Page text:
A retired black judge has settled a high-profile claim of racism against the judiciary just days before the case was due to be heard in court, saying that he has successfully held senior judges to account.
Peter Herbert was due to bring claims of racism, victimisation and harassment against the judiciary in an employment tribunal on Monday. tuttavia, the lord chief justice and lord chancellor have confirmed to the Guardian that the case has already been settled.
The two senior figures in the judiciary say the settlement was made with no acceptance of liability or wrongdoing on their part.
Herbert received an apology from the judicial conduct investigation office in August 2020 in relation to the case. He said he decided to settle the case after: “I took the view that I had successfully held the senior judiciary accountable for their actions.”
Herbert, previously a crown court recorder and an immigration judge, who retired in June 2020, is chair of the Society of Black Lawyers and has been awarded an OBE. He has repeatedly raised concerns about discrimination faced by African, Caribbean and Asian judges. He previously told a preliminary hearing into his discrimination claim that racism in the legal profession is “well documented and systematic”.
Herbert’s case is unusual: few judges have challenged the judiciary on race discrimination grounds in such a public and vocal manner.
The legal action began with a speech Herbert made to a rally in Stepney, east London in April 2015. In the speech he criticised the Electoral Commission’s decision to bar the former mayor of Tower Hamlets, Lutfur Rahman, from holding public office for five years. At the rally Herbert said: “Racism is alive and well and living in Tower Hamlets, in Westminster and, sì, sometimes in the judiciary."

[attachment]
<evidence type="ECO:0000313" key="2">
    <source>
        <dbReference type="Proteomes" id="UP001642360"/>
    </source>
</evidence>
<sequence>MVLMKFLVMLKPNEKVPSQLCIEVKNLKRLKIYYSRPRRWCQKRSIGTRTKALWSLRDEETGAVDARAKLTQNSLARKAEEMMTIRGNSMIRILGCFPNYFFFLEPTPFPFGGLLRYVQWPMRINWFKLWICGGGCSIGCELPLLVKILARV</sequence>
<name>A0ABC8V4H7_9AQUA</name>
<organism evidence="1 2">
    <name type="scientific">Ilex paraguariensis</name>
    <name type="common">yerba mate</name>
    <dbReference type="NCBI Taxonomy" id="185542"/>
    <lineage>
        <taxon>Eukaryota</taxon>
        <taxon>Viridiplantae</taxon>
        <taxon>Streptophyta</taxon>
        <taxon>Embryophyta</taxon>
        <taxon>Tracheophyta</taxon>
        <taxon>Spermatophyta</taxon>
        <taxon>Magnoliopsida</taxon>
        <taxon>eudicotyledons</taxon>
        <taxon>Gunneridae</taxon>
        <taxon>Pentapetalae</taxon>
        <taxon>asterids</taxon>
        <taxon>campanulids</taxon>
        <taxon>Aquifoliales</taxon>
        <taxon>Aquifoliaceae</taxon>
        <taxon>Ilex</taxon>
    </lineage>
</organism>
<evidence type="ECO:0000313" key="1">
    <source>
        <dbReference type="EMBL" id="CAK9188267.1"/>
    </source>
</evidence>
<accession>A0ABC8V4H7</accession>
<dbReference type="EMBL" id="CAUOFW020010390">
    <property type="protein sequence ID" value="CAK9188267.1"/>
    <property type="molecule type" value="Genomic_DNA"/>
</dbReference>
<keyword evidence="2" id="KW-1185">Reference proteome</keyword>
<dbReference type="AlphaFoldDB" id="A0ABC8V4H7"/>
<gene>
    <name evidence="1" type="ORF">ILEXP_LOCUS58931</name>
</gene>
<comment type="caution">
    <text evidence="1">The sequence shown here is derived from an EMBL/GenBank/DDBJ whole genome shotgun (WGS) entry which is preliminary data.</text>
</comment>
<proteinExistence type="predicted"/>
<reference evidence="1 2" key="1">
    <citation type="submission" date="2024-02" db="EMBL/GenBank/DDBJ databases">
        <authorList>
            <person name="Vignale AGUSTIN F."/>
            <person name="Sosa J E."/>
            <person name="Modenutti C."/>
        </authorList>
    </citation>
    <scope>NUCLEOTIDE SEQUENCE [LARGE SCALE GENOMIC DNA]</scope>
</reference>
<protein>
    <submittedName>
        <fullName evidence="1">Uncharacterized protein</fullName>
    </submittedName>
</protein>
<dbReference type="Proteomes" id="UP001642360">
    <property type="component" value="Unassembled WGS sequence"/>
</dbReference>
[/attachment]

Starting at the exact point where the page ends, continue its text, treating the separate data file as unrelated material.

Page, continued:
After the speech he faced a judicial disciplinary panel for making these remarks, was found guilty of misconduct and issued with a formal warning.
Herbert, who has retired to Kenya, is active in international human rights work including helping to establish a judicial support network to help support BAME judges.
He thanked everyone who had supported him through the six-year case. “I will be holding a ‘justice party’ to celebrate our achievements in London and Nairobi in due course," Egli ha detto.
The lord chief justice and lord chancellor said: “Between 2016 e 17, recorder and fee-paid tribunal judge Donald Peter Herbert OBE issued three employment tribunal claims. The claims made allegations including that the lord chief justice and lord chancellor, the Judicial Conduct Investigations Office (JCIO), a nominated judge and a disciplinary panel discriminated against him on the grounds of race in disciplinary proceedings.
“Those proceedings arose from two complaints to the JCIO: firstly, about a speech Mr Herbert made in 2015 criticising the Election Commissioner’s decision in the Lutfur Rahman mayoral election case as tainted by racism. A member of the public lodged a second, related complaint about Mr Herbert. All of Mr Herbert’s discrimination claims were denied.
“Although the respondents were all satisfied that they would successfully defend Mr Herbert’s claims, taking into account the time and expense of a trial, the JCIO, lord chief justice and Lord chancellor agreed to a settlement conditional on Mr Herbert withdrawing his claims against all respondents. The respondents continue robustly to deny all of Mr Herbert’s claims. The settlement was made with no acceptance of wrongdoing or liability.”